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Sales of over half a million units made the MGB Britain’s most successful ever sports car. And the truth is, that more than three decades after production ceased, the MGB’s classic lines, affordability, fun factor and certain ‘rightness’ mean that its enthusiastic following remains undiminished. In MGB: The Illustrated History the authors, self-confessed ‘B’ enthusiasts both, recall the remarkable history of this remarkable car. Originated with full co-operation and contributions from key members of the original design team, including John Thornley, Syd Enever, Don Hayter and Roy Brocklehurst, this book takes the reader behind the scenes at the world-famous MG factory at Abingdon, which closed its doors in 1980 with the demise of the MGB after 18 years in production. The background to the MGB roadster’s development is first recalled in the context of its immediate predecessor, the MGA, the various famous EX experimental models, and the heritage of MG as a whole. Separate chapters then follow the development, introduction and production of the GT, MGC and V8. Further chapters on the MGB’s competition successes and the RV8 complete the story. Along with a feast of color photographs and contemporary brochure material – enough to satisfy even the most ardent MGB lover – the book also features full-color cutaway illustrations of the three main ‘B’ variants. Copiously illustrated with contemporary color photographs and brochure material, and featuring color cutaway illustrations of the MGB roadster, MGC, MGB GT V8 and MG RV8, this book not only charts the production life of Britain’s best-loved sports car, but also takes the reader behind the scenes at the world-famous Abingdon factory.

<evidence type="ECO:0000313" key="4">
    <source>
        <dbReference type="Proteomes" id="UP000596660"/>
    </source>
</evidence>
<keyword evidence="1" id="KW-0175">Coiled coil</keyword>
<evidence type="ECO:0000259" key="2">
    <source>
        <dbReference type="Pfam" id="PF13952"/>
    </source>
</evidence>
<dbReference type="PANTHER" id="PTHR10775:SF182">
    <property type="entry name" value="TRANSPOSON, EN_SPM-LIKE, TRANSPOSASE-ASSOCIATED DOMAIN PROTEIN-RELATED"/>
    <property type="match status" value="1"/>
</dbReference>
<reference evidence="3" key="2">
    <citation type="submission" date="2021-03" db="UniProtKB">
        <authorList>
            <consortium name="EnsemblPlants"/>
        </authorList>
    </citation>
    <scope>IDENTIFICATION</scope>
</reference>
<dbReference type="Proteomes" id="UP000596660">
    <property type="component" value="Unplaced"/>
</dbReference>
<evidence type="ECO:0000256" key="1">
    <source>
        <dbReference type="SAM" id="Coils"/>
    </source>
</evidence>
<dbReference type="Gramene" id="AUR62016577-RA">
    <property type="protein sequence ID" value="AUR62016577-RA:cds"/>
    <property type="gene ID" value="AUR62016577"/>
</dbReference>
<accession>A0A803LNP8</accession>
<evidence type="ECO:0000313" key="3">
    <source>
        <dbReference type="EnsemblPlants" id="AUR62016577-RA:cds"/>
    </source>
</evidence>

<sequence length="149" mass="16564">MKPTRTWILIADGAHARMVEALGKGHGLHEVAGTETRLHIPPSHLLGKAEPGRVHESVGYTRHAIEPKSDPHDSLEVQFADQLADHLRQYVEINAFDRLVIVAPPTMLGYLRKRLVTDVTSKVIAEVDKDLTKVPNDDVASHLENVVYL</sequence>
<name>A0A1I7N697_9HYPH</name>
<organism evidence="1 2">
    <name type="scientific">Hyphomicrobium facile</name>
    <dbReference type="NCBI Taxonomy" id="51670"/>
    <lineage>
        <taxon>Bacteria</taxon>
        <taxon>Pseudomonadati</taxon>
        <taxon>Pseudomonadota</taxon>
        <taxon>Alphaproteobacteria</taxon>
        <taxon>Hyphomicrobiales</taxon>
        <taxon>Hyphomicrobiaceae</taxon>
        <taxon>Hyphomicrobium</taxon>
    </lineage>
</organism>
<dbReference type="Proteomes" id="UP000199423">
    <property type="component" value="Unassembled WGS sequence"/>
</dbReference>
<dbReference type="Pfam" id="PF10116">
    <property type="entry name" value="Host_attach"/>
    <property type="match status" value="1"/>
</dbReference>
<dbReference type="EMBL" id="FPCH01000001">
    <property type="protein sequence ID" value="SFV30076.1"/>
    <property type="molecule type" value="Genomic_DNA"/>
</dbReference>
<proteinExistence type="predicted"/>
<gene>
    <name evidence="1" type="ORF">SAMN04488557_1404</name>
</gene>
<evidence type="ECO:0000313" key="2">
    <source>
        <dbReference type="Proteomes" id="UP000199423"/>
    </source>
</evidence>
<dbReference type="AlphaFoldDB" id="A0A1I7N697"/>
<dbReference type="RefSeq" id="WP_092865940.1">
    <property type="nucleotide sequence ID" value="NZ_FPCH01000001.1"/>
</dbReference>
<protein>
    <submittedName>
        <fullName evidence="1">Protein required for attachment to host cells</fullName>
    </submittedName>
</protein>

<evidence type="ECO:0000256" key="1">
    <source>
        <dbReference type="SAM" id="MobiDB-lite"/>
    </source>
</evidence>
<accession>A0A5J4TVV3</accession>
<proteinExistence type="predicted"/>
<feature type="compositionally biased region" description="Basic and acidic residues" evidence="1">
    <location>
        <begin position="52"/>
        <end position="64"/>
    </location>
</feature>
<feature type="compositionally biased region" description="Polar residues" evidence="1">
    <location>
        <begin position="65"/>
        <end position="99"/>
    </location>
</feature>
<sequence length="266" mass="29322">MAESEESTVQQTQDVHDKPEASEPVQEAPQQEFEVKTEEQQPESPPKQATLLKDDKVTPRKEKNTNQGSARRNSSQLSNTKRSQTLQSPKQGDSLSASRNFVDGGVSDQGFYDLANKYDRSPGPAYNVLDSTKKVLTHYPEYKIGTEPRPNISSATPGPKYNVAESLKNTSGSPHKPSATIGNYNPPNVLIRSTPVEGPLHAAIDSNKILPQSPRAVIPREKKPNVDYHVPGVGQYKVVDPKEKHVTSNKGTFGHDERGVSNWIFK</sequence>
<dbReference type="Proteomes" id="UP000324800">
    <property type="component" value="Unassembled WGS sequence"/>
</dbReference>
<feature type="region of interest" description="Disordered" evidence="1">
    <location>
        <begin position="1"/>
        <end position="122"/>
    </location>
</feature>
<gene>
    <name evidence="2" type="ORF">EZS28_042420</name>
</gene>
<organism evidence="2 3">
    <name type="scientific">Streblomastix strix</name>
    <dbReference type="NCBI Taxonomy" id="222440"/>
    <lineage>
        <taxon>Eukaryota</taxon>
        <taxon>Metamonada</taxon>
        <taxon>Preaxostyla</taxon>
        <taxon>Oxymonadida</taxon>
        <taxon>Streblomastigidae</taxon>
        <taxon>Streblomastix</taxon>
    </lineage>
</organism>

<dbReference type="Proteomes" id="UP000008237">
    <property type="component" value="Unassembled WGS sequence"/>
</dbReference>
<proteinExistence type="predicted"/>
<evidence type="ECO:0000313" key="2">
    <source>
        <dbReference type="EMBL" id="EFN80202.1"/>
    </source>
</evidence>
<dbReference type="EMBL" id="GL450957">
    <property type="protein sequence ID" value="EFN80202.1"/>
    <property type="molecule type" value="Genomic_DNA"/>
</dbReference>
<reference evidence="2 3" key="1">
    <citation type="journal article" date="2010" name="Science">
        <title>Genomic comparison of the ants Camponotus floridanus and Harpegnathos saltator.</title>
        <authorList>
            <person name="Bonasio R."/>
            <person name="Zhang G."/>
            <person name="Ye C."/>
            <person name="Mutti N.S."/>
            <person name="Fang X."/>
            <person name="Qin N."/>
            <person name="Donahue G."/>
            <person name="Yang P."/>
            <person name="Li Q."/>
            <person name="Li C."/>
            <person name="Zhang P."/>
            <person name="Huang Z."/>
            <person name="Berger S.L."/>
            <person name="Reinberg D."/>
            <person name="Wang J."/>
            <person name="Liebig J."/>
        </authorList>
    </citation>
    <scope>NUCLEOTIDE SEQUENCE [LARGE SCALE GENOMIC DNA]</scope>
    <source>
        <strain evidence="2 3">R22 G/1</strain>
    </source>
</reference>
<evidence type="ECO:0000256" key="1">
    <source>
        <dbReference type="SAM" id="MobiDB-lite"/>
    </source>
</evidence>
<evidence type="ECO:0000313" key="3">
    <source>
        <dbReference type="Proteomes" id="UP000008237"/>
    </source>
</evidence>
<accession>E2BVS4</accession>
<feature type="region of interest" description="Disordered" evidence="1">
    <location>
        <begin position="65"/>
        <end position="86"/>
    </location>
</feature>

Author: Jonathan Wood; Lionel Burrell
Author Bio: Jonathan Wood has been writing and researching the history of the British motor industry all his working life. He has some 35 books to his credit, has twice won the Guild of Motoring Writers’ Montagu Trophy, and is a two-time recipient of the US-based Society of Automotive Historians’ Cugnot Award. A founder member of the staff of Classic Car magazine, he ran an MGA as his company car. Over the past 30 years he has given illustrated talks on motoring history to old car clubs and branches of the Institution of Mechanical Engineers. In 2005 he presented the Institution’s Sir Henry Royce Memorial Lecture to mark the publication of his biography of Alec Issigonis, creator of the Morris Minor and Mini. Now living in Ludlow, Shropshire, he combines his automotive enthusiasms with writing and lecturing on local history.After a spell as art editor of Autocar, Lionel Burrell was the originator, in 1973, of Classic Car, which went on to become the world’s best-selling classic car magazine under the title Thoroughbred & Classic Cars. Later he became managing editor of the The Automobile magazine. He was instrumental, together with Roy Berry, in starting the first full-time diploma course in classic car restoration in the UK, at the Colchester Institute. His first car was an Austin Seven, which he bought in 1955. Since then he has owned and restored Jaguars, Aston Martins, Triumphs and MGs, including an MGB that was his first restoration project at the Colchester Institute. Currently, he still has his 3-litre Bentley, which he has owned for nearly 50 years, and he has just finished a two-and-a-half-year rebuild of a 1926 Talbot 10/23.
Publisher: Veloce Publishing
Binding Type: Hardcover
Dimensions: 9.1 x 11